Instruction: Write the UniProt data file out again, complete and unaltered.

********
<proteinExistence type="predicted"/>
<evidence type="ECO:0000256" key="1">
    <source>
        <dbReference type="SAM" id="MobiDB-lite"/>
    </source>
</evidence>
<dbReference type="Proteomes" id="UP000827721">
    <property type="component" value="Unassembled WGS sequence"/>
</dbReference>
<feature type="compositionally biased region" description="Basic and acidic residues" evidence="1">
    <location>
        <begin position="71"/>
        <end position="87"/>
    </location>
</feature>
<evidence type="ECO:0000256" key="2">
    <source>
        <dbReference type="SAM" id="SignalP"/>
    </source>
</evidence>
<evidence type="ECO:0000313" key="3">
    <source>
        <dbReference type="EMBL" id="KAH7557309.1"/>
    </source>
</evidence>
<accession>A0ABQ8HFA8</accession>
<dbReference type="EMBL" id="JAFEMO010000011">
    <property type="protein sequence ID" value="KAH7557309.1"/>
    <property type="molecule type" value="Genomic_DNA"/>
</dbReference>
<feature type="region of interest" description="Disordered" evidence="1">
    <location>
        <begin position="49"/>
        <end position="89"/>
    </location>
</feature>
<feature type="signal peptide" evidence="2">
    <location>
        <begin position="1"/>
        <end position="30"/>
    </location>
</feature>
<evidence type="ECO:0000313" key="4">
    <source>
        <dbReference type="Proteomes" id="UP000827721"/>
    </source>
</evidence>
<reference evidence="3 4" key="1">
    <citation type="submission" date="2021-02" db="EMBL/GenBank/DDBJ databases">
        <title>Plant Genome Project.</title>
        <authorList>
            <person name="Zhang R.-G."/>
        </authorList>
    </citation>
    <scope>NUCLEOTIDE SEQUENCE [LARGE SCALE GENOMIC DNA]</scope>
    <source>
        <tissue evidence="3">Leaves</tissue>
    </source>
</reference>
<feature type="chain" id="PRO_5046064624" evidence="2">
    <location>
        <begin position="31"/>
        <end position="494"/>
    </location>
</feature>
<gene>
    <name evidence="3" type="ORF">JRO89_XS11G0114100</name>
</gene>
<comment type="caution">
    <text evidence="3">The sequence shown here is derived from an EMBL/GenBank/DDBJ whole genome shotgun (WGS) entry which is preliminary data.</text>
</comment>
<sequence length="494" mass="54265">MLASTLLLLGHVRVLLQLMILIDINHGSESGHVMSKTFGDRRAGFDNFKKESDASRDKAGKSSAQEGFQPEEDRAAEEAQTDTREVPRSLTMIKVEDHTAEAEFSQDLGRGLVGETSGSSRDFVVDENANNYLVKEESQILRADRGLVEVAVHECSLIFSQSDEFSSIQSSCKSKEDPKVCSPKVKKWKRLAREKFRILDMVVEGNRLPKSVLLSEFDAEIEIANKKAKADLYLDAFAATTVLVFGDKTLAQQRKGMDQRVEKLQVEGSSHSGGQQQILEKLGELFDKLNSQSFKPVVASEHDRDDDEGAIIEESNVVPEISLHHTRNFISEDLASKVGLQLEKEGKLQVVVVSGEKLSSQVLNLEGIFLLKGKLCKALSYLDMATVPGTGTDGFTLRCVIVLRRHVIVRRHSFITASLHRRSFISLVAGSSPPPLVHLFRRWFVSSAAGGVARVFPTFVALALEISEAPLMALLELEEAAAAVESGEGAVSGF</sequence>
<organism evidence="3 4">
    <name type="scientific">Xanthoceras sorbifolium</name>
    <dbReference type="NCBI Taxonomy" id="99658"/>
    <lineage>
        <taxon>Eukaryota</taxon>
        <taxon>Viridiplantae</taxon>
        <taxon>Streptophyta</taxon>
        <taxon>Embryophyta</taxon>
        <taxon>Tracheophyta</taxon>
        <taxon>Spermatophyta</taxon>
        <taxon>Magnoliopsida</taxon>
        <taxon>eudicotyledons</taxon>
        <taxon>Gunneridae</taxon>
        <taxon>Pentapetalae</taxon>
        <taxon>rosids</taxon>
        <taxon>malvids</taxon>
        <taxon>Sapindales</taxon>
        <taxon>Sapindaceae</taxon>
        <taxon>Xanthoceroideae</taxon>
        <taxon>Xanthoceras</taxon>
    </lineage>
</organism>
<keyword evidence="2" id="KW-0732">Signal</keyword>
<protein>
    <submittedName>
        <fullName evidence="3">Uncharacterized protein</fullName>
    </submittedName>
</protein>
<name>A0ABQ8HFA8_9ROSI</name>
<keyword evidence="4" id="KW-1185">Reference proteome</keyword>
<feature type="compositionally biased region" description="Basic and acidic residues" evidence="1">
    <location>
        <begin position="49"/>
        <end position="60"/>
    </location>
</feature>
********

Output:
<proteinExistence type="predicted"/>
<evidence type="ECO:0000256" key="1">
    <source>
        <dbReference type="SAM" id="MobiDB-lite"/>
    </source>
</evidence>
<dbReference type="Proteomes" id="UP000827721">
    <property type="component" value="Unassembled WGS sequence"/>
</dbReference>
<feature type="compositionally biased region" description="Basic and acidic residues" evidence="1">
    <location>
        <begin position="71"/>
        <end position="87"/>
    </location>
</feature>
<evidence type="ECO:0000256" key="2">
    <source>
        <dbReference type="SAM" id="SignalP"/>
    </source>
</evidence>
<evidence type="ECO:0000313" key="3">
    <source>
        <dbReference type="EMBL" id="KAH7557309.1"/>
    </source>
</evidence>
<accession>A0ABQ8HFA8</accession>
<dbReference type="EMBL" id="JAFEMO010000011">
    <property type="protein sequence ID" value="KAH7557309.1"/>
    <property type="molecule type" value="Genomic_DNA"/>
</dbReference>
<feature type="region of interest" description="Disordered" evidence="1">
    <location>
        <begin position="49"/>
        <end position="89"/>
    </location>
</feature>
<feature type="signal peptide" evidence="2">
    <location>
        <begin position="1"/>
        <end position="30"/>
    </location>
</feature>
<evidence type="ECO:0000313" key="4">
    <source>
        <dbReference type="Proteomes" id="UP000827721"/>
    </source>
</evidence>
<reference evidence="3 4" key="1">
    <citation type="submission" date="2021-02" db="EMBL/GenBank/DDBJ databases">
        <title>Plant Genome Project.</title>
        <authorList>
            <person name="Zhang R.-G."/>
        </authorList>
    </citation>
    <scope>NUCLEOTIDE SEQUENCE [LARGE SCALE GENOMIC DNA]</scope>
    <source>
        <tissue evidence="3">Leaves</tissue>
    </source>
</reference>
<feature type="chain" id="PRO_5046064624" evidence="2">
    <location>
        <begin position="31"/>
        <end position="494"/>
    </location>
</feature>
<gene>
    <name evidence="3" type="ORF">JRO89_XS11G0114100</name>
</gene>
<comment type="caution">
    <text evidence="3">The sequence shown here is derived from an EMBL/GenBank/DDBJ whole genome shotgun (WGS) entry which is preliminary data.</text>
</comment>
<sequence length="494" mass="54265">MLASTLLLLGHVRVLLQLMILIDINHGSESGHVMSKTFGDRRAGFDNFKKESDASRDKAGKSSAQEGFQPEEDRAAEEAQTDTREVPRSLTMIKVEDHTAEAEFSQDLGRGLVGETSGSSRDFVVDENANNYLVKEESQILRADRGLVEVAVHECSLIFSQSDEFSSIQSSCKSKEDPKVCSPKVKKWKRLAREKFRILDMVVEGNRLPKSVLLSEFDAEIEIANKKAKADLYLDAFAATTVLVFGDKTLAQQRKGMDQRVEKLQVEGSSHSGGQQQILEKLGELFDKLNSQSFKPVVASEHDRDDDEGAIIEESNVVPEISLHHTRNFISEDLASKVGLQLEKEGKLQVVVVSGEKLSSQVLNLEGIFLLKGKLCKALSYLDMATVPGTGTDGFTLRCVIVLRRHVIVRRHSFITASLHRRSFISLVAGSSPPPLVHLFRRWFVSSAAGGVARVFPTFVALALEISEAPLMALLELEEAAAAVESGEGAVSGF</sequence>
<organism evidence="3 4">
    <name type="scientific">Xanthoceras sorbifolium</name>
    <dbReference type="NCBI Taxonomy" id="99658"/>
    <lineage>
        <taxon>Eukaryota</taxon>
        <taxon>Viridiplantae</taxon>
        <taxon>Streptophyta</taxon>
        <taxon>Embryophyta</taxon>
        <taxon>Tracheophyta</taxon>
        <taxon>Spermatophyta</taxon>
        <taxon>Magnoliopsida</taxon>
        <taxon>eudicotyledons</taxon>
        <taxon>Gunneridae</taxon>
        <taxon>Pentapetalae</taxon>
        <taxon>rosids</taxon>
        <taxon>malvids</taxon>
        <taxon>Sapindales</taxon>
        <taxon>Sapindaceae</taxon>
        <taxon>Xanthoceroideae</taxon>
        <taxon>Xanthoceras</taxon>
    </lineage>
</organism>
<keyword evidence="2" id="KW-0732">Signal</keyword>
<protein>
    <submittedName>
        <fullName evidence="3">Uncharacterized protein</fullName>
    </submittedName>
</protein>
<name>A0ABQ8HFA8_9ROSI</name>
<keyword evidence="4" id="KW-1185">Reference proteome</keyword>
<feature type="compositionally biased region" description="Basic and acidic residues" evidence="1">
    <location>
        <begin position="49"/>
        <end position="60"/>
    </location>
</feature>